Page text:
3. Roof and Terrace

An uncovered roof or terrace gets a lot of water during monsoon. This may turn out to be a cause of concern if –

  • there aren’t sufficient outlets in the roof
  • outlets are clogged with leaves and other waste particles
  • the roof slope is incorrect which leads to water stagnation
  • the roof waterproofing system is not provided or damaged
  • the concrete texture beneath the roof is worn and distressed
  • And most importantly, there is a crack in the ceiling beneath the roof!

In all these cases, seepage is almost a given outcome leading to prominent damp patches in the ceiling. In the worst situation, water may start leaking from the ceiling which then becomes a costly affair to deal with.

Leakage from the roof during monsoon can be avoided if the source(s) is identified beforehand. For example, if the house is old and you think the roof needs a repair or remedial waterproofing, you must get that done without delay. As precautions, you must check for cracks in the roof. If it is made of RCC, then it needs to inspected or checked by professionals and if it is made of screed concrete then it needs to chipped off and then repaired. Cleaning the roof surface and unclogging the outlets and drainage pipes should not be considered as occasional jobs. You must do it regularly to reduce roof damage from monsoon to a significant extent.

4. Windows

Windows needs to be properly maintained to avoid the entry of rain water in your home as they can be big contributor to seepage.

  • Check the condition of sealant for deterioration or any gaps. Usually sealant has shelf life of 10 to 15 years.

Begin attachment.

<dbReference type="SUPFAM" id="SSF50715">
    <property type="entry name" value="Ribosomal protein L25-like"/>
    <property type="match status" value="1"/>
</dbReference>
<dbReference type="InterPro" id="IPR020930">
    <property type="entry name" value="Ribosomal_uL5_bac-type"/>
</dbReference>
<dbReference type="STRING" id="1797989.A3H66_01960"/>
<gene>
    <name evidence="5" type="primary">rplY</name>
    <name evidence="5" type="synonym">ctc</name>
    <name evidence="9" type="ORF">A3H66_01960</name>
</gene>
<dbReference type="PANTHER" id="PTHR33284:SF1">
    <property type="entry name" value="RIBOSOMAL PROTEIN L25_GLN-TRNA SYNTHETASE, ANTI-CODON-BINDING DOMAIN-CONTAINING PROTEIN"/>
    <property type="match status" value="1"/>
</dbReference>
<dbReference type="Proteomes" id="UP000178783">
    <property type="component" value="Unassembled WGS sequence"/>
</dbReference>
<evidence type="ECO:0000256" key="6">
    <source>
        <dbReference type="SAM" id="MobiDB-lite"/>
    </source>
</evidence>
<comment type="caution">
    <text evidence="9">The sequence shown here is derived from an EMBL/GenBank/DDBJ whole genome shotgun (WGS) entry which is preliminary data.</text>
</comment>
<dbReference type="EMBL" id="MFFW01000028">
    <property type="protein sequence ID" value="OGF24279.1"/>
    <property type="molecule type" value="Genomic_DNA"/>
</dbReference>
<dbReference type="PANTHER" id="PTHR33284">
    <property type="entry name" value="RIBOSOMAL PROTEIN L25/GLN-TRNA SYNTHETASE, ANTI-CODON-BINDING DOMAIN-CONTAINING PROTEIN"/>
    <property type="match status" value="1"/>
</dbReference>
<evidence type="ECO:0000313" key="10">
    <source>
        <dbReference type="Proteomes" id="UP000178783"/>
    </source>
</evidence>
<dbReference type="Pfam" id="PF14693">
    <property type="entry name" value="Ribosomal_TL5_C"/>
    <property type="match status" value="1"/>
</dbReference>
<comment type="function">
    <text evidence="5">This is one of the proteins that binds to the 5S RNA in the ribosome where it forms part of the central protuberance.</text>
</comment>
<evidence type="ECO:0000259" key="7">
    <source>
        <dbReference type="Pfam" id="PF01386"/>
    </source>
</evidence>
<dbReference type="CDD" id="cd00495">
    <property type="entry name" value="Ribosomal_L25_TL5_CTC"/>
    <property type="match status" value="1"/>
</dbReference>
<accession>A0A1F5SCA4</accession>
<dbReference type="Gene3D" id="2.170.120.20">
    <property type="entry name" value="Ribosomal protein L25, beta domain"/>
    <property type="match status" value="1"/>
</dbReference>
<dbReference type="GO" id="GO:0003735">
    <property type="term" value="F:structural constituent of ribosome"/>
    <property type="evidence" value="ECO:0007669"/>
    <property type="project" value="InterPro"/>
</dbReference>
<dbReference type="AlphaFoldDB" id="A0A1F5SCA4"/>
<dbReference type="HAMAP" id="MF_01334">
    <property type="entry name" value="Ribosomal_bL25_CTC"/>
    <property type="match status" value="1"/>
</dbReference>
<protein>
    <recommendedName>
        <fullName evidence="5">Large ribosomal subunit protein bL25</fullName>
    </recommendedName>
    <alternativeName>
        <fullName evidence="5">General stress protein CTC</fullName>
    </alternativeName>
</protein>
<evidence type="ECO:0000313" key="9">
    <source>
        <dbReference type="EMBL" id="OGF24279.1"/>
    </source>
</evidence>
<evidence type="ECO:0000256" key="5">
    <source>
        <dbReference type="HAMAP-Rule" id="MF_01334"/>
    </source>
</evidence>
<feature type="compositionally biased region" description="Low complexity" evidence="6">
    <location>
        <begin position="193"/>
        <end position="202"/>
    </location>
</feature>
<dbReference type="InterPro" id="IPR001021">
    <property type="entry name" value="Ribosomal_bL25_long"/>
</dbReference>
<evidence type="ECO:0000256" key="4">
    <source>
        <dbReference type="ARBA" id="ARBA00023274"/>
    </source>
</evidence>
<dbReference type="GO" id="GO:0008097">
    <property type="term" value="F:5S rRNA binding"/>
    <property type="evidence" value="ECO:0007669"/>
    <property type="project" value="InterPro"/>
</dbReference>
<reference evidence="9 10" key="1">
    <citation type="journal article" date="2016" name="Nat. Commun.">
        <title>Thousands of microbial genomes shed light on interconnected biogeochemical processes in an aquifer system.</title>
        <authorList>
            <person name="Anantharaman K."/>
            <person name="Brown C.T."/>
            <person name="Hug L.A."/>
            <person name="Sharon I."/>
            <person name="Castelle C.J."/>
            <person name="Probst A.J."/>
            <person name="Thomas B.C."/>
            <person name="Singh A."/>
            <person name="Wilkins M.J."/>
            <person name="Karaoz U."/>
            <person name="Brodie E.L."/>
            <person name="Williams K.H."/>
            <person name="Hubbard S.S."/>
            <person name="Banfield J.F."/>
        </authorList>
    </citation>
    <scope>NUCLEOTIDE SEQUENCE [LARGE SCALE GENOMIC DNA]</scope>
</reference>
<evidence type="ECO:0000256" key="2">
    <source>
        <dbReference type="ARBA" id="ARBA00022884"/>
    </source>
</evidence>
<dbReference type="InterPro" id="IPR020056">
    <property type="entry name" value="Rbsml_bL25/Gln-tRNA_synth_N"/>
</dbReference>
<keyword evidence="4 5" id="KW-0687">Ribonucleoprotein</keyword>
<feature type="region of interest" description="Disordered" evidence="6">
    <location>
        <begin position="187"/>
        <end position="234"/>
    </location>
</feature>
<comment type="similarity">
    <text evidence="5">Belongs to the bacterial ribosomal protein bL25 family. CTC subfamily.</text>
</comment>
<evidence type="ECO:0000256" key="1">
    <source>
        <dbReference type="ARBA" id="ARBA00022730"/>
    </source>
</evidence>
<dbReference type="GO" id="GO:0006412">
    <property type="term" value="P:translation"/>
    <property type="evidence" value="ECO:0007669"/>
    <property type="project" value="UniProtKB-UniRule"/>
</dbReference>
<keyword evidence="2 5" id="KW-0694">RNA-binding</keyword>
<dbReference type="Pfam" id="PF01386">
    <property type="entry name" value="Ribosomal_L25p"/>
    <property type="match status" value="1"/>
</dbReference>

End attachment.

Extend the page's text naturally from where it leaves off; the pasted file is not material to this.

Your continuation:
• Check if gasket and weather strip are provided or not. If provided the condition of both can be checked as this can avoid further seepage problem.

To get idea about more window maintenance tips, click here.

5. The Bathroom: Faucets, Sinks, and Bath Slabs

No matter how often you clean your bathroom or take good care of the faucets, sinks, and bath slabs, leakage and damp problems tend to resurface during monsoon. You know the problems are back when you see cracks and undefined stains on the floor and walls. Discolouration or stains on ceiling can be indication of leakage or any other source of moisture.

Some of the plumbing failures like leaky faucets, sinks, and bath slabs are easy to spot while others could be misunderstood for water splashed during a shower. Keep a watch out for these minor leaks as they tend to worsen with time.

If heavy leakages are observed around the bath fixtures, chances are high that the concealed plumbing pipe joints are internally damaged. To be sure, call a plumber or a team of home inspectors. Once the reason is detected, implement the solution. A few things that you can do to save your bathroom from getting further damaged during monsoon are – sealing the tile joints with waterproof grouts, filling the cracks with mortar, and replacing the concealed plumbing pipes (if needed).

Conclusion

Water damage can be a sinister, creeping issue that you may not discover until it has grown into a big and expensive problem. Think worse- water seepage can damage your beloved home and also cause health effects such as damp-induced allergy and asthma. So, be alert. Keep an eye on the areas that are most prone to seepage and leakage during monsoon. Catch a problem early and stop it before it becomes a nightmare. If you still think you want to hire some professional for this work, click here for further information.